Res Publica 23 (4):409-429 (2017)
AbstractRecent scholarship has drawn attention to John Rawls’s concern with stability—a concern that, as Rawls himself notes, motivated Part III of A Theory of Justice and some of the more important changes of his political turn. For Rawls, the possibility of achieving ‘stability for the right reasons’ depends on citizens possessing sufficient moral motivation. I argue, however, that the moral psychology Rawls develops to show how such motivation would be cultivated and sustained does not cohere with his specific descriptions of ‘pluralist ’ doctrines. Considering Rawls’s claims that ‘most’ citizens—both in contemporary liberal democracies and in the well-ordered society—possess such doctrines, this incompatibility threatens to undermine his stability arguments. Despite the enormous importance of pluralist doctrines and the potential difficulties they pose for Rawls’s project, remarkably little attention has been paid to them. By critically examining these difficulties, the article begins to address this oversight.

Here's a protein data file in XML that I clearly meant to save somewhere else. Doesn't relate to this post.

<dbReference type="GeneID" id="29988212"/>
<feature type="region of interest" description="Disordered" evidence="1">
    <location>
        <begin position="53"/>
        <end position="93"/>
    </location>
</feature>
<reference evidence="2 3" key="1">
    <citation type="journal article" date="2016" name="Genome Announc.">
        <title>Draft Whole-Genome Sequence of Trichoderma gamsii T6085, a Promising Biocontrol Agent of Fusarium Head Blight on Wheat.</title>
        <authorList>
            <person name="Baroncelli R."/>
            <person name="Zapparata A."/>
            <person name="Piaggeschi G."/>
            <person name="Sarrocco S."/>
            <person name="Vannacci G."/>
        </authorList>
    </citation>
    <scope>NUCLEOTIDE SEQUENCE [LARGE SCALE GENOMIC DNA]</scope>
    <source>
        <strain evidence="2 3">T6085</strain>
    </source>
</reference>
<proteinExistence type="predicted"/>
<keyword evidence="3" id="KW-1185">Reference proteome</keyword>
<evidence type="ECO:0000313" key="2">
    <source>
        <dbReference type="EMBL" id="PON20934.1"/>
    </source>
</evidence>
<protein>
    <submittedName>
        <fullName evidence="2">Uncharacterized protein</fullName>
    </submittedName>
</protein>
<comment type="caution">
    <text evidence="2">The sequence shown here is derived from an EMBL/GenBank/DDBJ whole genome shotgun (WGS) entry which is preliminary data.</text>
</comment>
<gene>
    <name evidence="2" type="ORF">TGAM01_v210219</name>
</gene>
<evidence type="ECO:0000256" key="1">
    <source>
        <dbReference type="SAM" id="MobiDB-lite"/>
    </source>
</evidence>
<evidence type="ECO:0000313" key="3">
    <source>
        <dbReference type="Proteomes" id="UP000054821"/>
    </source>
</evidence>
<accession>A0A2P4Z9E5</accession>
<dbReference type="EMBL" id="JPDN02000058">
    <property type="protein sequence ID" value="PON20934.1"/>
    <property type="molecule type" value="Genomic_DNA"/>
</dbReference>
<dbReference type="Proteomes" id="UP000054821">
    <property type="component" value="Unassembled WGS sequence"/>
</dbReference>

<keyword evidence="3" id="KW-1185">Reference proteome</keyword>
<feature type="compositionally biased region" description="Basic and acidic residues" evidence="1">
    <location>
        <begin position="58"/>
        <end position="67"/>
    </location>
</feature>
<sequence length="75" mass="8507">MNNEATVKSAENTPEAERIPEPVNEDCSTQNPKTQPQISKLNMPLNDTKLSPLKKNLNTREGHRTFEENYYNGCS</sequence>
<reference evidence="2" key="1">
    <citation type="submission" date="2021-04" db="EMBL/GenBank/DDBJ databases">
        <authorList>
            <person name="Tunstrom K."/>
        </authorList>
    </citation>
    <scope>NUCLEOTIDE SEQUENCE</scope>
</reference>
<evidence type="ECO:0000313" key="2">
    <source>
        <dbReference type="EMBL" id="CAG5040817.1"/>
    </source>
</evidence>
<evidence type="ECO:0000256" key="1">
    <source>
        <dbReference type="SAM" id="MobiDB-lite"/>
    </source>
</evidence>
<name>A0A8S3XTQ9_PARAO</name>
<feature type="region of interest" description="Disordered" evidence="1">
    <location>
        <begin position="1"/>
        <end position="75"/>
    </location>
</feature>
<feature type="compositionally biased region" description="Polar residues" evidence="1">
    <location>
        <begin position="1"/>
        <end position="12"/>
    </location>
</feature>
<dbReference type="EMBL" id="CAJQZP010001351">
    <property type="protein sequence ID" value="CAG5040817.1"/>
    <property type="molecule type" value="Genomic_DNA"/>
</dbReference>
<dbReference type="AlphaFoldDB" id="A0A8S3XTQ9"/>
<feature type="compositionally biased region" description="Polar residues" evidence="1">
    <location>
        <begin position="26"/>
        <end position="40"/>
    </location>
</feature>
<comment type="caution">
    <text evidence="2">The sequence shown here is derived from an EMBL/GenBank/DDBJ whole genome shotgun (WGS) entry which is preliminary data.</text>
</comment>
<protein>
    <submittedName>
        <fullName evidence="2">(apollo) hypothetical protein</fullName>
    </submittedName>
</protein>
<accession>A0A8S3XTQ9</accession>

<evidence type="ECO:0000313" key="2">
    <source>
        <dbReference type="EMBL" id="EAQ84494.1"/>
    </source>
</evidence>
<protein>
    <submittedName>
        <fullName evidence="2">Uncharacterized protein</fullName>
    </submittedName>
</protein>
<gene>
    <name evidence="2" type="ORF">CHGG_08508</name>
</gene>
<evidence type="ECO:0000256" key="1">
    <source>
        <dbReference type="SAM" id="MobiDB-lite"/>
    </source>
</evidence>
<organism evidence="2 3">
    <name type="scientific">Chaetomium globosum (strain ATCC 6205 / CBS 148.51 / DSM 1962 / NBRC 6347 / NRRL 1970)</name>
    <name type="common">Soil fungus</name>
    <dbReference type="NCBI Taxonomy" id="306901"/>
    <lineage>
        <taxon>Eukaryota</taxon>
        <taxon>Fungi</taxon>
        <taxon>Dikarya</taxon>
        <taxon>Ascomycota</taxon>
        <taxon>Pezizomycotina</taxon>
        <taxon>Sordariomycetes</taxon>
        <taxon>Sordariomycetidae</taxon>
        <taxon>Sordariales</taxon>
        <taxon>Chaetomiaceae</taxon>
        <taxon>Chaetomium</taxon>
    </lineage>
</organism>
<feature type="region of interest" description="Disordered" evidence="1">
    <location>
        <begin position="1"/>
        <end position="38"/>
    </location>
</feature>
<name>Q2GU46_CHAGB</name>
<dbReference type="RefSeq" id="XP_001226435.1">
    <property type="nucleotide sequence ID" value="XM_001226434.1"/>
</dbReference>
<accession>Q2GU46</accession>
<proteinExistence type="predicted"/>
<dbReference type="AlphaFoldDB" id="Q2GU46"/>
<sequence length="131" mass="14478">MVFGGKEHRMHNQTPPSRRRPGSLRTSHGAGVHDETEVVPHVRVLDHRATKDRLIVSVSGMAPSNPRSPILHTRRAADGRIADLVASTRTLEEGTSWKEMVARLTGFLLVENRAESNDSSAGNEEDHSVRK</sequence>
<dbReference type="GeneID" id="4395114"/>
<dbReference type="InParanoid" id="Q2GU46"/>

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References found in this work
After Virtue: A Study in Moral Theory.Alasdair C. MacIntyre - 1983 - University of Notre Dame Press.
Citations of this work
Politics by Other Means? Rawls, Feminists, Religious Conservatives, and Public Education.Patrick J. Casey - 2020 - Res Publica 27 (3):369-386.
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